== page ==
High Pavement

County House on High Pavement (A Nicholson, 2004).County House on High Pavement (A Nicholson, 2004).

The two houses numbered 17 and 19, High Pavement, have leaden rain water heads with the initials S F. M. and they date from 1731. The house was erected in that year by Samuel and Mary Fellows, the representative of a house of no small importance in Nottingham's history. The founder of the family was Samuel Fellows, who sometime about 1700 was apprenticed to one John Howitt, who was a frame-work knitter. He prospered in business, and afterwards became an Alderman and finally Mayor of Nottingham. His son, John Fellows, continued the business and followed in his father's civic footsteps, being afterwards an Alderman and three times Mayor of the town. John Fellows still further increased the business, which was situated in Broad Marsh, and moved from this old house to the County House, No. 23, High Pavement. In 1808 he established the bank in Bridlesmith Gate, which many of us remember as Hart Fellows Bank, but his celebrity was eclipsed by that of his son Sir Charles Fellows. Sir Charles Fellows was a great antiquary and traveller. Between 1839 and 1841 he travelled in Asia Minor and, having discovered many treasures, he, in conjunction with the Trustees of the British Museum, shipped them to England, and they may still be seen in London. He published books on his travels and researches, and also upon ancient coinage, and for these various services he was knighted by Queen Victoria. He was also much occupied with the careful restorations of Carisbrooke Castle.

Mr. George Fellows, who was for so long the secretary of the Thoroton Society and whose writings are well known to local antiquaries, was the grand-nephew of Sir Charles Fellows, and it was under him that Messrs. Hart Fellows Bank was transferred to the great banking house of Lloyds.

The house is typical of the late 18th century construction with its crown glass windows, its tall narrow doorways surmounted by fan-lights and flanked by classic pilasters, and for a short time it was the residence of that strange character Henry Kirk White, the Nottingham poet, about whom everybody talks, but whose writings very few people read nowadays.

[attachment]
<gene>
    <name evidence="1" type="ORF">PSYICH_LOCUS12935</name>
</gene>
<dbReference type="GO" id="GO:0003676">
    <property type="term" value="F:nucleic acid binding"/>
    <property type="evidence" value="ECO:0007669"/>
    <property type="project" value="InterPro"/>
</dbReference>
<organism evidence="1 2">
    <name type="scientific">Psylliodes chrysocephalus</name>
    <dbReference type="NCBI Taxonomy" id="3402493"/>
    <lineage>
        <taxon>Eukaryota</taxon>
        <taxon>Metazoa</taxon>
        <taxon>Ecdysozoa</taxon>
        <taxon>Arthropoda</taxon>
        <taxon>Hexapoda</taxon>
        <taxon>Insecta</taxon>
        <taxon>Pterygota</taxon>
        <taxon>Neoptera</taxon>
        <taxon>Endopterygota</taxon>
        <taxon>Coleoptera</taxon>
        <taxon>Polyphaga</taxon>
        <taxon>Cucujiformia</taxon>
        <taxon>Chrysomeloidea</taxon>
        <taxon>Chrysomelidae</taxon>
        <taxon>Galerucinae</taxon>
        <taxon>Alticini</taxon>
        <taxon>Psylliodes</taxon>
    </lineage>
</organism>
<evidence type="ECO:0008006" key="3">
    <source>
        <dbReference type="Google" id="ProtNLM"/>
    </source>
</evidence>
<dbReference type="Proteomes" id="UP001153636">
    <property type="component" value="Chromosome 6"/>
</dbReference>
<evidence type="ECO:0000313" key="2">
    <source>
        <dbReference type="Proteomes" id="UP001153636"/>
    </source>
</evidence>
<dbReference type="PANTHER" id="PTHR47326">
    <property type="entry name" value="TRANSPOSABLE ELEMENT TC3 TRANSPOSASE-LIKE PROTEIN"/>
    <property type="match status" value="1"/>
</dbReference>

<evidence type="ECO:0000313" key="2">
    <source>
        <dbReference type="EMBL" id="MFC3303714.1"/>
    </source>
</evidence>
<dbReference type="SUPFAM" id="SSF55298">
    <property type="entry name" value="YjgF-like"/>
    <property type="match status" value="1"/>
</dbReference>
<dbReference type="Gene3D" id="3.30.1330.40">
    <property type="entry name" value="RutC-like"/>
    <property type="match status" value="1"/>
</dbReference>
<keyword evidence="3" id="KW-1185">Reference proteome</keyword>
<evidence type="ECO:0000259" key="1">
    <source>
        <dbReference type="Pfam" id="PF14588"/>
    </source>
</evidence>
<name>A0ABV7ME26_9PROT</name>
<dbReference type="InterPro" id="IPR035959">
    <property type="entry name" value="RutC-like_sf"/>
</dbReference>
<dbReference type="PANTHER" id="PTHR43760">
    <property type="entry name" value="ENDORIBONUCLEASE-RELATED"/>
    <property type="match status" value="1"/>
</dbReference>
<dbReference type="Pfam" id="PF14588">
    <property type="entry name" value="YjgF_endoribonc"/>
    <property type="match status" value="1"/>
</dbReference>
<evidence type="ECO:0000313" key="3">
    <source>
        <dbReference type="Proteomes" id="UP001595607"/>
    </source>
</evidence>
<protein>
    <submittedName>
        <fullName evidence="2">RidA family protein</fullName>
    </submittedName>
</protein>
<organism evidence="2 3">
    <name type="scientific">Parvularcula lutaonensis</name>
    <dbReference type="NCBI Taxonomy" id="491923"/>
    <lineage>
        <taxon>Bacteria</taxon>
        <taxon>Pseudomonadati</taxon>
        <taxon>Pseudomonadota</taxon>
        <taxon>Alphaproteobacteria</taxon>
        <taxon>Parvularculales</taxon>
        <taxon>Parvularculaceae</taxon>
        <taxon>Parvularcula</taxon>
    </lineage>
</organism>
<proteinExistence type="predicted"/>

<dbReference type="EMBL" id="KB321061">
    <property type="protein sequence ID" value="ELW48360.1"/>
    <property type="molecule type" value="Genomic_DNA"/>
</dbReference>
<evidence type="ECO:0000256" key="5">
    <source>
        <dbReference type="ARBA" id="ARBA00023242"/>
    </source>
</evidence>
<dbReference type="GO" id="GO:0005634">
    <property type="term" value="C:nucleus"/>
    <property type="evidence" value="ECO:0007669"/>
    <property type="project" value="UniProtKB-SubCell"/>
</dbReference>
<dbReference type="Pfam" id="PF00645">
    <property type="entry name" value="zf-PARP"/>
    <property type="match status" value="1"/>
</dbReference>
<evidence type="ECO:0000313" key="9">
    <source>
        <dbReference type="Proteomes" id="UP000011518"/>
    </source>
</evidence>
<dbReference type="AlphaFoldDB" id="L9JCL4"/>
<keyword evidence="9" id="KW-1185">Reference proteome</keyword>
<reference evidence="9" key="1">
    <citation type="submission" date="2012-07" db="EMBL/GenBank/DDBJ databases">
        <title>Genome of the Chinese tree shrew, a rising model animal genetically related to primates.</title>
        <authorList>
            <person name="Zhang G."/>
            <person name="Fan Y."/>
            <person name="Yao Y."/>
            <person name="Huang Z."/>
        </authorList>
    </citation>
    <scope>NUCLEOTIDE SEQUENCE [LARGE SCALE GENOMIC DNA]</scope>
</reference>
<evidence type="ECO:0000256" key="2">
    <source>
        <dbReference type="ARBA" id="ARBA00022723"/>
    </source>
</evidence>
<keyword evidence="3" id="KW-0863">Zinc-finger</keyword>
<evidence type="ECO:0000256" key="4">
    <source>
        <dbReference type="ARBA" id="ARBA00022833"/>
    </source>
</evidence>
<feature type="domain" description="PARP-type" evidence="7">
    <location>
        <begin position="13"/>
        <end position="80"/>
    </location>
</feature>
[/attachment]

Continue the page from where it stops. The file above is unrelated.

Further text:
The former County Police Station on High Pavement (A Nicholson, 2004).
The former County Police Station on High Pavement (A Nicholson, 2004).

Almost opposite this old house are the modern buildings of the County Police Station, which occupy the site of the Castle Inn. This inn was probably a typical mediaeval hostelry built round a great yard and having galleries which formed passages by which the bedrooms could be reached, just as they do at the New Inn at Gloucester nowadays, and a curious story is told of this inn illustrative of the sordid and strange manners which obtained in the time of King Charles I. When King Charles came to Nottingham to raise his standard at the commencement of the great war between the King and the Parliament in 1642, he found Nottingham Castle so ruinous that it could provide no accommodation for him, and so he took up his residence in Thurland Hall in what we now call Pelham Street. Prince Rupert, his dashing cavalry leader, quartered himself at this Castle Inn, and when he arrived at his quarters he called for a bottle of wine, the drawer or waiter brought it to him, and, in accordance with the custom of the times to guard against poison, he was instructed by the Prince to drink the first glass. This he refused to do and the Prince's suspicions were immediately aroused, and drawing his sword he made a rush at the unfortunate man, who only escaped instant death by vaulting over the banisters of the gallery outside the room into the great yard below. The landlord came rushing up and succeeded in pacifying Prince Rupert by explaining to him that the man meant no disrespect or harm to the prince, but that he was a strict teetotaler, but that he, the landlord, would be happy, if the Prince so desired, to attend upon him and drink the first glass out of every bottle which was supplied for the Royal consumption.